This sample clip is being put online specifically for a current customer, who had the unfortunate issue of a wedding video full of wind noise. It was a consumer-grade DV camcorder, from what I gather, using the built-in microphone. This was a particularly ugly video, as the noise occupied more of the audio spectrum than did the "good" audio.
Correction of this audio file was somewhat complicated, and required use of three key audio editors:
- Sony Sound Forge 9
- Goldwave 5
- DiamondCut Live Forensics 7
There was a lot of initial testing with a mix of SoundForge
and Goldwave filters, but it became apparent after about a half hour of testing that such audio filters were just not going to work. The audio problems were too much for those audio editors to fix.
I loaded the WAV file --- extracted from the DVD then converted to WAV from AC3 using Goldwave ---
into DC7 Forensics, and then ran the Adaptive Filters. In DC7, the preset "Sharp Adaptive Filter for Mono Source" was used --- or "Very Aggressive Filter with Mono Reference", I forget, wasn't planning to make a how-to guide when I did it ---
and it eliminated much of the wind and air noise from the audio clip.
However, the audio was not perfect when I had started, it was plagued by a slight muffle that was made worse by the wind noise reduction. For this problem, I loaded the new audio clip into SoundForge
, and used one of the digitalFAQ.com paragraphic EQ Preset filters over it, some of the harsher "VoltL" model high restore filters.
NOTE: These are not meant to be click-by-click instructions, as every audio file will be different. This is just a sample of how one particular audio file was filtered and recovered to a more pleasing sound quality. There were more filters used in chains, ones that slightly altered pitched -- I'm only writing about the major filters. Settings were often tweaked in the filters too, rarely was something used as-is. I also want to mention that accuracy to voices was given higher priority over quality of the music. This post is about sharing concepts, an example of fixing bad audio, not how to instructions.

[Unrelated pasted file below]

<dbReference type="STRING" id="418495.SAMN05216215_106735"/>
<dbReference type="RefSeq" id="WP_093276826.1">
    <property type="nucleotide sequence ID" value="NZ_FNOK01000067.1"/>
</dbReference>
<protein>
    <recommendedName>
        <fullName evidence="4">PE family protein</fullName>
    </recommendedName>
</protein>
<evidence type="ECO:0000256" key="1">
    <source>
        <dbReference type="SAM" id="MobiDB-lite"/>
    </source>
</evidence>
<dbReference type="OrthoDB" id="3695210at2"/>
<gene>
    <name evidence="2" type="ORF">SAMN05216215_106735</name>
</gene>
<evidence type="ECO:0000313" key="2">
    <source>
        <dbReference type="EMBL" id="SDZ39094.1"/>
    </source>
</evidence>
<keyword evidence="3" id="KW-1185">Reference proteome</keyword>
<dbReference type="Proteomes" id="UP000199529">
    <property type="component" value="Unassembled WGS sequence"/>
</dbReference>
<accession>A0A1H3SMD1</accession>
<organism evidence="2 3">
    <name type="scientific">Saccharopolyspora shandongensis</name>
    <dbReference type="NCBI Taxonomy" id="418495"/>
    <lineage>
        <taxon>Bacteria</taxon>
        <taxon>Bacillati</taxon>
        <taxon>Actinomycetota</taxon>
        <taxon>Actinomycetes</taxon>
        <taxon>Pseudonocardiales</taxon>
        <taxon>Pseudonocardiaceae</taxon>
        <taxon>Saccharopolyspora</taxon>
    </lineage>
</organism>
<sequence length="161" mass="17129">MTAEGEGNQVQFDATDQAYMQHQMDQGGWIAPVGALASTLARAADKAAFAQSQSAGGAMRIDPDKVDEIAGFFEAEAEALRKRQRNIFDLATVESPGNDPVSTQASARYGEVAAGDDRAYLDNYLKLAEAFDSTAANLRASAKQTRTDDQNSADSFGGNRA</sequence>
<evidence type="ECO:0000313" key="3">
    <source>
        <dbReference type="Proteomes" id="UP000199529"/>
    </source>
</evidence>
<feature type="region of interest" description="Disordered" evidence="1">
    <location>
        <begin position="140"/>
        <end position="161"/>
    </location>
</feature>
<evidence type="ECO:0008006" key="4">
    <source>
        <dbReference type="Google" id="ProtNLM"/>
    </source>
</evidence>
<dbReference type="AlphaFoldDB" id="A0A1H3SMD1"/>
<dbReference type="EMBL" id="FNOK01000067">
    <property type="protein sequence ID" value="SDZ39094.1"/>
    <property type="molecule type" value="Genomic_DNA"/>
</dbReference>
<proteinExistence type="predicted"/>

Anyway, with the pitch largely restored and improved better than the original, and the wind noise mostly gone, I was left with an audio file that I refer to as a "Moderate" restoration project. The audio still had some noise, and it was still not as perfect as if it had been shot by a good microphone, rather than the built-in camera mic.
This "moderate" option was presented to the client, but a more filtered version has been created for example on how more noise can be processed out -- at a price.
GoldWave has the ability to further filter down the audio, although it is known for leaving "mechanical noise" or "electronic noise" (sometimes known as "tinny" or "metallic" noise, too). The "Heavy" noise reduction version of this audio file has some slight after effects, although the wind noise is now next to zero, with vocal and musical sounds remaining at decent volume and fidelity.
Being not 100% satisfied with the Goldwave restoration, I decided to give the popular freeware Audacity a try. Sometimes Audacity works well, but other times it just muffles the sound (a lot like DartPro did in the 1990s). While it did muffle the audio a tad (requiring a counter-muffling SoundForge filter, using the digitalFAQ "High Restore" presets), the end result was an audio file that had noise removed, but without any added electronic/metallic noise. This is the final "heavy" version presented to the client. Goldwave probably still took out a tiny bit more air noise, but the trade-off for added noise was not worth it.
Listen to the samples now!
Simply login to the forum
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-- and then download the attached files, to listen to what is possible.
Leave a comment, too, if you would.
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